The Capitals and Blue Jackets are meeting in the postseason for the first time, but the division rivals are hardly strangers.
“We’ve definitely had some battles,” said Tom Wilson, who has racked up 62 penalty minutes in 21 games against Columbus, more time than he has against every other team but Philadelphia.
There have been plenty of opportunities for confrontations. Columbus has played Washington 18 times in the regular season over the last four seasons, Washington’s most frequent opponent over that stretch. The Capitals went 12-3-3 in those meetings.
“Games get nasty,” T.J. Oshie said. “Emotions stick around. And they’re a hard team to play against. They play hard. That demands a hard game from us.”
The Blue Jackets boast players with high-end skill in winger Artemi Panarin — who led the team in goals (27) and assists (55) in 81 games — and All-Star defensemen Seth Jones and Zach Werenski. But there is also a gritty, blue-collar element to their game that may wear on the Capitals.
“It’s a division rival so it will get heated pretty fast,” Capitals blue-liner Matt Niskanen said. “That’s just the way the first round is. It’s a bloodbath.”
Part of what makes the Blue Jackets such a challenge is their doggedness once they gain the offensive zone. They ranked fifth in the NHL with 33.7 shots-on-goal per game, and firing the initial shot is just the start.
“They’re a shoot-and-crash team,” said Niskanen. “They go to the net hard. A lot of net jam plays, hard wraparounds, traffic in front. I’d characterize them as really hungry around the net.”
The blue paint in front of the net has historically been a frequent meeting point for animosity and fisticuffs between these teams. The tradition isn’t likely to end in the playoffs.
“They like to put two of three guys at the net,” winger Devante Smith-Pelly said, “throw [the puck] there and converge there.”
That could pose a challenge for Philipp Grubauer, who was named the starting goalie over Braden Holtby on Tuesday. It could also mean a long series for Washington’s defensemen.
In the days leading up to Game 1 this week, the Capitals were reminded in video sessions of Columbus’ aggressive checking in the offensive zone.
“Sometimes it feels like they’re coming with five guys,” Niskanen said. “They’ll have two guys pressuring and both [defensemen] coming down each wall. There’s not much space out there.”
Breakouts and puck management will be critical for the Capitals from inside their own zone.
At the other end of the ice, the Capitals’ top line of Alex Ovechkin, Evgeny Kuznetsov and Wilson could be a handful, particularly with Wilson emerging as a top-six forward with 14 goals and 35 points, both career-highs.
The combination of Wilson’s size (6 feet 4, 220 pounds), speed and ability to create space for teammates makes him uniquely equipped for the rigors of playoff hockey and a potentially tough series against the Blue Jackets.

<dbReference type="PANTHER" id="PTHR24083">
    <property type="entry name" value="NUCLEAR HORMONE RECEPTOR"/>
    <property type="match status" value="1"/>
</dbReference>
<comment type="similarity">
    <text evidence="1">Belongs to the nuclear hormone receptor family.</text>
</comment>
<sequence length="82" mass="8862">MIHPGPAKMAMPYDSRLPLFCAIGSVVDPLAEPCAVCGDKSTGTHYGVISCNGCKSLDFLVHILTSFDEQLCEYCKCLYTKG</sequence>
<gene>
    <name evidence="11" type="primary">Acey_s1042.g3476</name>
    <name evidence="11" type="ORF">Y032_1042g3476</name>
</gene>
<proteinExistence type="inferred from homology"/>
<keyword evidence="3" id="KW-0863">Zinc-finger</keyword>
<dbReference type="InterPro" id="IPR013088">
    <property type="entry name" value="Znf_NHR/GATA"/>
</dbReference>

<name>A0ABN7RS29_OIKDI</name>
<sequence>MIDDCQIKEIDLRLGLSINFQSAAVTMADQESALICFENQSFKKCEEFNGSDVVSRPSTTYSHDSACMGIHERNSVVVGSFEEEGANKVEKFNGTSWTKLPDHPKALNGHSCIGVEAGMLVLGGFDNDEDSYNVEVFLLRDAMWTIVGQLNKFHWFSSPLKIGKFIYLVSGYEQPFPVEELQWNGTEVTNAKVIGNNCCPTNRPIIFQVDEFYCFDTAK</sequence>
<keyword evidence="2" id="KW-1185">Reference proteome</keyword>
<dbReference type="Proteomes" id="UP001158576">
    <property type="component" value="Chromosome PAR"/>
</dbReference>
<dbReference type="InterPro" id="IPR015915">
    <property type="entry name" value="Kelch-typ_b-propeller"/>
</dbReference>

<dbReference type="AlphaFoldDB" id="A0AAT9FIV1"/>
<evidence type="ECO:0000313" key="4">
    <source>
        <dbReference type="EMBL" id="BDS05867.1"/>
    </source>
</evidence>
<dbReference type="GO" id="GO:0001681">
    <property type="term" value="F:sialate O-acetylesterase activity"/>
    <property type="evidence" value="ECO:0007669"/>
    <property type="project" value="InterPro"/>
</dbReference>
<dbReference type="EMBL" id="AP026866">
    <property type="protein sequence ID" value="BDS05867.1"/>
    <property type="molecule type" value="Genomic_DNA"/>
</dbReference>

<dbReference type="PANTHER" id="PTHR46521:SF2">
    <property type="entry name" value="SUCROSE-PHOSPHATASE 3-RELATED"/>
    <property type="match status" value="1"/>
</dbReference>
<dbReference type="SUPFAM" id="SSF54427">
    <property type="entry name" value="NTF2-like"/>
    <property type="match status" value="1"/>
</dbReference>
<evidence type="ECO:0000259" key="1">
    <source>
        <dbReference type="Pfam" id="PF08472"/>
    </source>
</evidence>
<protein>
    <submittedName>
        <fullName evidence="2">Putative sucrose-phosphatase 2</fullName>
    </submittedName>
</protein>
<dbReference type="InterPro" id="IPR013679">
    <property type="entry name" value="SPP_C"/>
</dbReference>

“He’s evolved,” coach Barry Trotz said of Wilson, noting that few players move from the fourth line to the first in just a few years. “You saw the growth in his offensive game and his confidence that he can handle pucks and make plays. He’s one of those all-in guys that can drive your group.”
Four players to watch in the series
A case can be made that — when healthy — the Capitals have one of the strongest quartets of centers in the postseason, and Kuznetsov is as important as any of them. He reached career highs this season with 27 goals and 83 points, playing some of his best hockey in the past month. Kuznetsov capped off the regular season with seven goals and 19 points in his last 11 games.
Coming off the best regular season of his career, the defenseman could be down to his final postseason run in Washington. A free-agent-to-be, Carlson had a personal-best 15 goals and led all NHL blue-liners with 68 points this season. He averaged a career-high 24:47 of ice time but showed few signs of fatigue, recording 15 points in the final 15 games as the Capitals went 12-3-0.
Few teams head into the postseason with a 19-year-old rookie as the No. 1 center, but the Blue Jackets are an exception. Dubois, the third overall pick in the 2016 draft, had 20 goals and 48 points in 82 games and was frequently used in a shutdown role as well. At 6 feet 3 and 207 pounds, Dubois is large and has a knack for getting under opponents’ skin.
The Capitals will see plenty of Jones, 23, and Zach Werenski, 20. The two don’t just make up the Blue Jackets’ top defensive pairing; they’re one of the NHL’s best tandems. Jones, the son of former Wizards forward Popeye Jones, is 6-4 and can be tough to handle when carrying the puck and joining the rush as a fourth attacker. He scored six of his 16 goals this season in his past 11 games.